If Photos didn’t bring in all the photos from your album automatically, click the album in the sidebar, select all the photos, and drag them to the project entry in the sidebar. That’s much easier than adding them piecemeal via the Add Photos button.
  6. Edit photos. When you click a photo on the card, the Photo Options panel appears so you can apply filters, edit the photo with all of Photos’ editing tools, or zoom and crop. After zooming a photo with the slider, you can drag it within its spot on the card to position the subject properly.

  7. Add and edit text. Some text boxes in the layout can be edited; just click inside and type. Others can’t be changed. If you need to tweak the font, size, color, or orientation of text, select it and make your adjustments in the Text Options panel that appears.

  8. Buy your card. Once you’ve adjusted everything to your liking, click the Buy Card button in the upper-right corner of the window. Click Add Shipping Address, select a contact (likely yourself) to send the cards to, and then enter how many cards you’d like. When you’re done, click Place Order.


    Apple prints and mails you the cards, usually within a week or so. The print quality is, as you’d expect from Apple, top notch, and overall, the cards are a step up from those available from other photo services.

The hardest part of designing your own cards with Photos is figuring out which themes and layouts best match the photos you want to share. Some themes offer spots for only one or two photos, whereas others let you include a lot more, at the cost of making them much smaller. Similarly, some themes let you write a full letter, but others have room for just a few words of holiday cheer.

Print Labels for Your Holiday Cards with Apple’s Contacts App

If mailing your holiday cards (which you printed from Photos, right?) is made harder by having to write addresses on envelopes, you can skip the handwriting step this year with mailing labels. Although many people don’t realize this, it’s easy to print mailing labels on standard label stock using the Contacts app on the Mac. You can even add a personal touch by including a graphic and using a custom color and font choice. Here’s what you need to do:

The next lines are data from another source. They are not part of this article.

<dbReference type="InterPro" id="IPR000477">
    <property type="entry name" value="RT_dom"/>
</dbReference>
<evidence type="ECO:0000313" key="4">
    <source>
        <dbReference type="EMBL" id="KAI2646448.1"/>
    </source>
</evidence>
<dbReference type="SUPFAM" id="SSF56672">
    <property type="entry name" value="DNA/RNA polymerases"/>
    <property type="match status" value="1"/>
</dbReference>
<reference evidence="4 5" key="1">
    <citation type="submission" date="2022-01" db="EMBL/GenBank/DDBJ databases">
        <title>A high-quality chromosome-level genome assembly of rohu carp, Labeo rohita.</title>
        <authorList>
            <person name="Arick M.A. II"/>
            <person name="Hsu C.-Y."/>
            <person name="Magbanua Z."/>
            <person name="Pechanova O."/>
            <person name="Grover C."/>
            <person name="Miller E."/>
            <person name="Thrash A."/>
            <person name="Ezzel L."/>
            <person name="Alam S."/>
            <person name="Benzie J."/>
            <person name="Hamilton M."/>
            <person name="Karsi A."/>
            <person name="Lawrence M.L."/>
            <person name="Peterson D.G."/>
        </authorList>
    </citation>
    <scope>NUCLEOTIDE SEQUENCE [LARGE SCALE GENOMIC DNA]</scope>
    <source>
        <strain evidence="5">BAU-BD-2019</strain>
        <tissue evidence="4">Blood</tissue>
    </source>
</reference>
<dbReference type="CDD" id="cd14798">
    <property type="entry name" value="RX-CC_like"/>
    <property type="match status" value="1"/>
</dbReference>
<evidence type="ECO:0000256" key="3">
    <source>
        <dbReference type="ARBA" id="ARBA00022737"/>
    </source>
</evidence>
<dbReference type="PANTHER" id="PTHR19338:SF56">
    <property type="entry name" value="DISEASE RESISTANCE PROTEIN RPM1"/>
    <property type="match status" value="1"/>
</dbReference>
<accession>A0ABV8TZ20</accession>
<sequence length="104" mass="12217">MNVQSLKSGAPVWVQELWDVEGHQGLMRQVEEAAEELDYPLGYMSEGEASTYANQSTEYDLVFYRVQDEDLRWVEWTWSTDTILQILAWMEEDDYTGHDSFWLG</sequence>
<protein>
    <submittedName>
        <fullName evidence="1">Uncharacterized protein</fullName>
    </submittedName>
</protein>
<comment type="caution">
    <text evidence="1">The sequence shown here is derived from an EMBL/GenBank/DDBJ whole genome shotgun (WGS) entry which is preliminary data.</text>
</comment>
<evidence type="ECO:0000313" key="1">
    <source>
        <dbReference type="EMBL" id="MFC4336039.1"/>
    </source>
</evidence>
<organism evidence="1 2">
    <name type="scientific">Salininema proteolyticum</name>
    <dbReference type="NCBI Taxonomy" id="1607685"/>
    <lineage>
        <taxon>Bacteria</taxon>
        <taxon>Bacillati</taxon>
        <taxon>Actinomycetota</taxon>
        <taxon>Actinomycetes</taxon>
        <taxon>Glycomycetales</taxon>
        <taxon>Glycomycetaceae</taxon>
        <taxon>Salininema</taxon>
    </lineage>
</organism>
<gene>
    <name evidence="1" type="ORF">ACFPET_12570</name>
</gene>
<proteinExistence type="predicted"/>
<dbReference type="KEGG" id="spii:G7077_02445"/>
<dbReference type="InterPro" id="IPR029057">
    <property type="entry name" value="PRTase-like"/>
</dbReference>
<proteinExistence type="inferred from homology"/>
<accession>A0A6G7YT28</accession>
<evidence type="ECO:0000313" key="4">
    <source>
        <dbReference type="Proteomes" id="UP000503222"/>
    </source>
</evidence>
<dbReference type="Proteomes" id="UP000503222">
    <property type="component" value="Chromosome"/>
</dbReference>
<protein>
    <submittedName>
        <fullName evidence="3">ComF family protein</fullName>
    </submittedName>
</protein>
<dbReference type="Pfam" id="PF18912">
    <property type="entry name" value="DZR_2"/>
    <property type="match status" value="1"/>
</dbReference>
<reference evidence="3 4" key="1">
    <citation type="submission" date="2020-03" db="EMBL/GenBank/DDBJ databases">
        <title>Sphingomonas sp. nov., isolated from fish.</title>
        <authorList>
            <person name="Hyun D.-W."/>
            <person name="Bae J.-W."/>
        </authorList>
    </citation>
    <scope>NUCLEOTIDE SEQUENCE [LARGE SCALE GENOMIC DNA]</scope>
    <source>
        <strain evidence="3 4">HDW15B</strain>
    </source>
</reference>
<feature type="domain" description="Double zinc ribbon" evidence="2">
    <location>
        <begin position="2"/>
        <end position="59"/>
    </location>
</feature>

1. In Contacts, choose File > New Group to create an empty group into which you can collect your card recipients. Name the group something like Holiday Cards.
  2. Click All Contacts to see your full collection of contacts, and then drag your recipients from the center column to the Holiday Cards group. Note that you have to click and hold briefly before Contacts lets you start dragging a contact; if you drag too soon, Contacts assumes you want to select more contacts. You can drag contacts one at a time or select several at once and drag the entire selection. This doesn’t move contacts out of All Contacts—you’re just adding them to the Holiday Cards group, which functions much like an iTunes playlist.

  3. Once the Holiday Cards group is populated with all your recipients, click its name in the sidebar, and then choose File > Print to open the Print dialog.
  4. To set up your cards, you need to see details in the Print dialog, so at the bottom of the Print dialog, click the Show Details button (if it’s already called Hide Details, you’re all set). You also need to see the special controls for Contacts, so make sure Contacts is chosen from the pop-up menu underneath the page range fields. Then from the Style pop-up menu, choose Mailing Labels.

  5. Beneath the Style pop-up menu, make sure Layout is selected, and then in the Layout view, from the Page pop-up menus, choose the manufacturer of your labels and the number associated with the labels. (Avery 5160 is the most common label type and is readily available at office supply stores and online.)
  6. Click Label to switch to the Label view. From the Addresses pop-up menu, choose the type of address you’re using. Home is likely the most appropriate; if you choose All, Contacts will print both Home and Work addresses if available. You can also choose to print company and country here, and if you print country, you can exclude your own country, which makes it easy to include overseas friends and relatives without printing the country for most people.

  7. Although the defaults are fine, if you want, you can change the color of the label text, select a small image to print next to each contact, and change the font.
  8. It’s time to print, but not on your label stock just yet! Click the Print button to print a draft of your labels on plain paper. You’ll use this draft for two things—checking the addresses for accuracy and verifying that the labels will print properly on the label stock.

    To check if the labels will print correctly, stack a page from the draft on top of a sheet of blank labels, and then hold them up to a bright light or sunlit window. You should be able to see whether the positioning is right—it should be in most cases. If not, make sure you’ve chosen the right label in the Print dialog, and if all else fails, create a custom label with your own margins and gutters to make it work.
  9. Once you’ve fixed addresses for everyone who has moved recently and verified your positioning, you can print for real on your label stock.

That’s it! Most of the work comes in selecting people, making sure their addresses are right, and updating those that have changed—actually printing labels takes only a few minutes. As you stick your labels on envelopes, you can revel in the knowledge that it will go even faster next year!